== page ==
Can you fix Diastasis Recti?
Yes, there is hope for those diagnosed. But the fix happens over time.
Instead of ‘fix’, let’s focus on restoring. Fix implies quick; restore implies over time. And it takes time to restore and correct a Diastasis Recti.
If you haven’t read part 1 and part 2 of this 3 part series on Diastasis Recti (DR) I encourage you to do so.
In Part 1-Diastasis Recti -Should Pregnant Women Do Sit-Ups? I go over the anatomy of the abs, give a detailed explanation as to what DR actually is, how to check for it, and whether or not pregnant women should be doing sit-ups. (The answer is-it depends)
In Part 2 of 3 of this series on Diastasis Recti (DR,) I went over common assumptions and half-truths about DR, answer the question Does Exercise Prevent DR (the answer is yes!), and share resources with you so that you can make your own educated assumption.
Now in part 3 I will go over
- When is the best time to correct DR?
- How to restore abs with 2 Pilates-based concepts
- Exercises to avoid, and Exercises that are safe with DR
In part one I share Katy Bowman’s (biomechanist and author of the book Diastasis Recti) explanation of DR:
- Diastasis Recti is a symptom of a whole body problem, which is why isolated ab exercises and abdominal wraps won’t correct Diastasis Recti.
- Also that you must recognize the visible (anatomy) and invisible (movements throughout our everyday life, and internal forces like pregnancy) forces that have contributed to DR to properly restore the core (including diaphragm and pelvic floor) and correct the DR.
When is the Best time to correct Diastasis Recti?
The best time to correct a Diastasis Recti is when there is something stressing the linea alba, like pregnancy, according to Bowman.
How do pregnant women begin this process?
We have to start by understanding the state our client’s body is in. For a tutorial on the basic anatomy of pregnancy, please see the following posts:
First we want to make sure that mom-to-be has her ribs lined up properly with the pelvis-that she is not thrusting, or pushing the bottom ribs out, which is more common during pregnancy.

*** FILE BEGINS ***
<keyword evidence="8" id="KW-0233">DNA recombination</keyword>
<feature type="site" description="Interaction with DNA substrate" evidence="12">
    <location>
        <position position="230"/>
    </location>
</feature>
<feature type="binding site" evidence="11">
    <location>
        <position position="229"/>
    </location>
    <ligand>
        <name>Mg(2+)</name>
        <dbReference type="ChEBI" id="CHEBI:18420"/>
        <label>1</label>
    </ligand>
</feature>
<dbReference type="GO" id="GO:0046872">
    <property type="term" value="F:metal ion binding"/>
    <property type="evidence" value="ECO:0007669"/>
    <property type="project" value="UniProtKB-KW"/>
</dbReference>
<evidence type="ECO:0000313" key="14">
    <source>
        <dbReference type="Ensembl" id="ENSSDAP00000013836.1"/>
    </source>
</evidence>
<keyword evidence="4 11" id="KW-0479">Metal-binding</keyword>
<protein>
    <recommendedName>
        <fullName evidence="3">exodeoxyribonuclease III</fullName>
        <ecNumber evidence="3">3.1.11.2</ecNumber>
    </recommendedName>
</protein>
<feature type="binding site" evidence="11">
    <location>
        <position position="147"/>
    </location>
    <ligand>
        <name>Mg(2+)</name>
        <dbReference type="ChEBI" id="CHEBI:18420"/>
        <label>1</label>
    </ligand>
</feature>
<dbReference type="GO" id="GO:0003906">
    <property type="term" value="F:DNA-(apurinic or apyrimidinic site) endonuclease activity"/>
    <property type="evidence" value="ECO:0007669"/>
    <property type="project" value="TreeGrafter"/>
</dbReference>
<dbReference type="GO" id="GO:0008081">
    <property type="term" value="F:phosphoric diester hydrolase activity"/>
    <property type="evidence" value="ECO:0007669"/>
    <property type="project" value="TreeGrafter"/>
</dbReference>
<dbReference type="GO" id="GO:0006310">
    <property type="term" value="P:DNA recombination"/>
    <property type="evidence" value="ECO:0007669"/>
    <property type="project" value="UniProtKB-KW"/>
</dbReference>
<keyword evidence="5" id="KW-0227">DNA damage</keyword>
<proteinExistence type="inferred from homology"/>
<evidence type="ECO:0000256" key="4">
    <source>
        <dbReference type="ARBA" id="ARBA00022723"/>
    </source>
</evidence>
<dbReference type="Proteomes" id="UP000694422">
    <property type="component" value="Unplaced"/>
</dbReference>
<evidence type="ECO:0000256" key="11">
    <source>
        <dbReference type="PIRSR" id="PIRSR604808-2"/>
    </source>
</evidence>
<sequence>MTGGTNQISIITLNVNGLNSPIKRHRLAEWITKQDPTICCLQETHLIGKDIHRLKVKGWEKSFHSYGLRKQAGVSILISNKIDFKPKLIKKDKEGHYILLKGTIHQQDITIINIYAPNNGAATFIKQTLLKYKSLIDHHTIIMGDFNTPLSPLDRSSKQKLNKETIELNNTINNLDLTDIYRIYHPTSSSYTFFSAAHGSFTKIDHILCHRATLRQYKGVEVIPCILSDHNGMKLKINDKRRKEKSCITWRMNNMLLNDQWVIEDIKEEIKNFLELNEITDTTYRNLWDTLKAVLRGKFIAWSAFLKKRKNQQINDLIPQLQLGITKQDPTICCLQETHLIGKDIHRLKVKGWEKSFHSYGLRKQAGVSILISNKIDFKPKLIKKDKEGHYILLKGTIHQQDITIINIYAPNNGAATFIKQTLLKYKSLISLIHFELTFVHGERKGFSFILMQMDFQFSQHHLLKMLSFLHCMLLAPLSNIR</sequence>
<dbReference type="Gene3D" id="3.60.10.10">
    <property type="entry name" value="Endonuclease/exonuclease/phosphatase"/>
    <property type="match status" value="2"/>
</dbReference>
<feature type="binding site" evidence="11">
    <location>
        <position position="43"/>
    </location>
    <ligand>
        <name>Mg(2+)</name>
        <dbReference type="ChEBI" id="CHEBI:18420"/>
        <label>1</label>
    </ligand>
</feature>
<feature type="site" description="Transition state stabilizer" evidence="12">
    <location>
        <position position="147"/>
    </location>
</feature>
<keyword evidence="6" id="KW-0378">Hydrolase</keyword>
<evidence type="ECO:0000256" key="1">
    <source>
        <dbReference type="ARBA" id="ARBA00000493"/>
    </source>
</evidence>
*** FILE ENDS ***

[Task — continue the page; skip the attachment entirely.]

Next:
To fix thrusting ribs,
- close the ribs down, as we cue in Pilates
- make sure the ribs are in line with the pelvis – on the same plane as the pelvis
- you may think this lessens the amount of room for the expanding uterus, but it actually creates more efficient room because we are opening up the back of the ribs.
How to Restore the Abs to Correct DR in Pregnant Women with Pilates-Based Concepts
To correct Diastasis Recti, we have to correct daily movement deficiencies. The following exercises are basic concepts that will give you the foundation you need when working with women diagnosed with DR.
1. Hug the Baby – The pregnant woman’s version of belly to spine.
What it does:
- Corrects faulty postural alignment to optimal postural alignment.
- Teaches how to optimally activate core muscles and use them efficiently.
- Teaches how to relax core muscles efficiently.
- All of the above keep the linea alba from over-stretching, keeping DR in check from getting worse, and on the road to correction.
How to Hug the Baby (pic below steps)
1. Stand up tall, lengthening the spine to the ceiling, like you have a string on the top of your head.
2. Line up the bottom of the ribs with the pelvis (no rib thrusting)
3. Inhale deeply, allowing the air to fill down the sides and back of the ribs, (Lateral Thoracic Breathing).
4. Exhale, hugging the baby (pulling baby or belly to the spine), while lifting the pelvic floor. Keep the pelvis neutral (don’t tuck). This action contracts the transverse abdominals and pelvic floor creating a total support system for the fetus.
5. Feel equal weight on your feet, pressing down into the floor. You should feel a vertical, oppositional pull through the spine, up through the top of the head, and down through your feet. Don’t let the ribs collapse.
6. Continue with lateral thoracic breathing feeling the spine lengthen every time you exhale, for about 4 breaths.